It will be noted that by the combination of elements in my invention, an interrelation of eye-appealing and attention-drawing movements has been established which is of particular interest to the onlooker. Thus, while his gaze is soothed by the restful miniature landscape with actual vegetation growing thereon, and the quiet, steady movementof the waterwheel turning in constant rhythm before his gaze, which constant rhythm may itself be rendered attention-compelling by the equal and opposite motion of the vertical waterwheels and the steady motion of the horizontal rotor, all bathed in the soft glow of the lighting 56, his attention is constantly being drawn from the restful background to the forever unpredictable movements of the fish which are stirred into alternative actions of swimming against thecurrent orbeing bodily carried with the current, and the interplay of their movements with the equally unpredictable and devious gyrations and paths of movement of the orna- Not only so, but the sharp variations of movement of the ornamental floats are accentuated as they come in contact with the guard rail 79 and are restricted in their passage through the channel 26 by the presence therein of the steadily moving waterwheel 70 and the resulting restrictions of the channel available to the spinning ornamental float 65. Not only so, but the fish 89 themselves must negotiate the passage beneath or about the waterwheel 78 when they are either carried by the current through that portion of the channel, or choose to swim therethrough. Should the continuous .study of the interplay of motions begin to tire the on- 1 locker, he need merely rest his gaze upon the steadily moving waterwheels and rotor, and the substantially static and scenic landscape. Thus, the beholder may find himself substantially entranced for very long periods of time, shifting his gaze from the quiet, restful scene to the dynamic and unpredictable movements taking place in the channel 26, with the substantially steady movement of the waterwheels and rotor tending to bridge the emotional efiect between the quiet of the landscape and the action within the channel.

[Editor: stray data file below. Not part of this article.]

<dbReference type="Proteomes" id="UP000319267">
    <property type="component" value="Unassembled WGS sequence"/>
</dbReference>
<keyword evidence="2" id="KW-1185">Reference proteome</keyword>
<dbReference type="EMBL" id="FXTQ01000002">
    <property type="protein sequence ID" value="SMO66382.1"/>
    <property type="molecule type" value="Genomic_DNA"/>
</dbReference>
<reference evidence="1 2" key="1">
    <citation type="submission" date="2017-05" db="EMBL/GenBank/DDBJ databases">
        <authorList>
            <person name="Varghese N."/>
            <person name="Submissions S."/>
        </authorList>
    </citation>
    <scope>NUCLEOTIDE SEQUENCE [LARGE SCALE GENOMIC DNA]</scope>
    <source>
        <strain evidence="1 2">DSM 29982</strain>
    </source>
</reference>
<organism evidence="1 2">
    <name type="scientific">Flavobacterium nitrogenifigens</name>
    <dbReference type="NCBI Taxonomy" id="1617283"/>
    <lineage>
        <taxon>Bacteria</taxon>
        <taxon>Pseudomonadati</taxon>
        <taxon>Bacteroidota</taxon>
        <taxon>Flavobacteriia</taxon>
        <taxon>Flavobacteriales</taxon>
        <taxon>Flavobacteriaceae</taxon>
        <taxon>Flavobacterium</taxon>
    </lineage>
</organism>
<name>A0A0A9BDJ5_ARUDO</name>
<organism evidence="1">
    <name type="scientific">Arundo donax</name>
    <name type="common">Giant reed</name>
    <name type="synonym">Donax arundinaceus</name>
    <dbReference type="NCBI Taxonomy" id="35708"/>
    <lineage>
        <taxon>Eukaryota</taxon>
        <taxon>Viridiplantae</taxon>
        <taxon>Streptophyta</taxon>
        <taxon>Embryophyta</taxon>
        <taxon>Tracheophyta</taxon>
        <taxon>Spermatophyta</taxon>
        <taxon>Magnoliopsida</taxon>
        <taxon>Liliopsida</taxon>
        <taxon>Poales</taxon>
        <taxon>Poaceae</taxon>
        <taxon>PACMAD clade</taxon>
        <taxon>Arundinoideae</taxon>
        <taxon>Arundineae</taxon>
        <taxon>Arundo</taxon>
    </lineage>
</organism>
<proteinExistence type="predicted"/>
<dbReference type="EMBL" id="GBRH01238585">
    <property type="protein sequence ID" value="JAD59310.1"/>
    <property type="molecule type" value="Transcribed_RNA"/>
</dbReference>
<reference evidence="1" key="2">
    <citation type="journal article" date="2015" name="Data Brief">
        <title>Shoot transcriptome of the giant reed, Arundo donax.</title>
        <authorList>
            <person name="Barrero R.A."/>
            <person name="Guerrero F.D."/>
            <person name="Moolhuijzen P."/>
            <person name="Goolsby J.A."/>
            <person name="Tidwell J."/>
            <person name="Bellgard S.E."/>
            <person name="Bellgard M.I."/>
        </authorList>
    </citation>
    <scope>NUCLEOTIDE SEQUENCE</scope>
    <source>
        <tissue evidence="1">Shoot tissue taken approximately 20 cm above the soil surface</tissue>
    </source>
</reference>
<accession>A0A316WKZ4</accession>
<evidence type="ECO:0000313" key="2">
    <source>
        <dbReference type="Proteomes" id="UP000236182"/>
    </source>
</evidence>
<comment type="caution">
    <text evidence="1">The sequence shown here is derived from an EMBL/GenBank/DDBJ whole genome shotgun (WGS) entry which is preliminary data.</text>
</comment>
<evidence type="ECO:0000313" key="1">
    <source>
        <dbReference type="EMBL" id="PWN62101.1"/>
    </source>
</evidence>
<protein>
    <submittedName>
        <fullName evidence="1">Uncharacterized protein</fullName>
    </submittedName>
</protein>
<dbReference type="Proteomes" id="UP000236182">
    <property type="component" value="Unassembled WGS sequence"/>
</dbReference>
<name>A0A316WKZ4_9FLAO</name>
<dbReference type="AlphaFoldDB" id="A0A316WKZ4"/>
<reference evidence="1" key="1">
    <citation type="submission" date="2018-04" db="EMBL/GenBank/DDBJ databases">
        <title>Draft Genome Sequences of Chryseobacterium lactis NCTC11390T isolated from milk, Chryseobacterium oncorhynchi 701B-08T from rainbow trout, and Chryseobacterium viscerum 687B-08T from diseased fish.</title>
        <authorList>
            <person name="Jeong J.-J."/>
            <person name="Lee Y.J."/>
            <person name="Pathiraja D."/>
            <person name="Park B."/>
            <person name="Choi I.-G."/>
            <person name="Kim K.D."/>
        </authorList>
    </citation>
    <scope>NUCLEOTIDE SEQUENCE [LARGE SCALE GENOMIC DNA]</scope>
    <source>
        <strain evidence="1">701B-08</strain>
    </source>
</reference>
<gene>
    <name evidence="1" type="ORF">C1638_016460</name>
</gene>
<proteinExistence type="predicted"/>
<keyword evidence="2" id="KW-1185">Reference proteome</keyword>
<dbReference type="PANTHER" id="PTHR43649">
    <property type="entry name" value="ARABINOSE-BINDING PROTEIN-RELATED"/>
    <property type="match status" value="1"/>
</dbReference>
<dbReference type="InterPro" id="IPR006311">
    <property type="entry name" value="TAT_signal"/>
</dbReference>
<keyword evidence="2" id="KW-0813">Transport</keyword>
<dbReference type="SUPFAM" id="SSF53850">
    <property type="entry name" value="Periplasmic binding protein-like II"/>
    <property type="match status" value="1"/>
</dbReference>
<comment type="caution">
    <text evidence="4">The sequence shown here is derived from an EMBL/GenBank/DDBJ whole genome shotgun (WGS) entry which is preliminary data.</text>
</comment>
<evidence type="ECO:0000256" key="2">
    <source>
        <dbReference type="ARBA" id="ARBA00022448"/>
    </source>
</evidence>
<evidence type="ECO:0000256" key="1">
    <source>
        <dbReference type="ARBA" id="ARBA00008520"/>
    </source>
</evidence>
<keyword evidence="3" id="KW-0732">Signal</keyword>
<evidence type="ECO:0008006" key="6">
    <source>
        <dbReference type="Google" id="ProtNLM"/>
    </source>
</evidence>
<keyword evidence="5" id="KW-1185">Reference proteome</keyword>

Notionly does the propeller 43 serve to impart current ,tothe channel 26 and bring about an aspiration of air into the water 48, .but it also forms an integral part of a water-cleaning method which is available for use in the channel 26. Because of the use of said channel for holding water 48 within which is'contained live fish 89, waste matter'accumulates and must be cleaned from the channel. This may be done by the simple expedient of opening the cock 40 and draining the dirty Water from the channel and replacing it with fresh water. An even simpler method, however, and one which. can be achieved in a space of but seconds, while at the same time enabling the same water to be reused, is to lower into the channel a net 91' having sides 92 of substantially the samersize and configuration as the interior periphery of jthe channel 26. Indeed, the side edges 93 of the net 91 may be spaced a distancegreater than the distance between the side walls 27 and 28, and the net 91 may then be tilted about its vertical axis'until its side edges 93 bear against the side walls 27. and 28. When the propeller 43 is actuated, the current 94 will force the water .48 through the net until it has completed one circuit 7 through the channel 26. In the courseof that circuit,

the waste material carried by the water 48 will havebeen collected by the net 91, and the net may then be removed and: cleaned. Inasmuch as the fish 89 tend to swim against the current, in most cases they will .not be caught in the net-'91. Even if they do swim into contact with the net, however, they need not be removed with the net, for a simple backward movement of the net or a pivoting of thenet about its side edges 93 will free the fish89 therefrom. It will thus be seen that by the use of the propeller 43, the water 48 may be cleaned of waste matter in one complete circuit through'the channel 26, while the water itself becomes refreshened by the aspiration of air thereinto.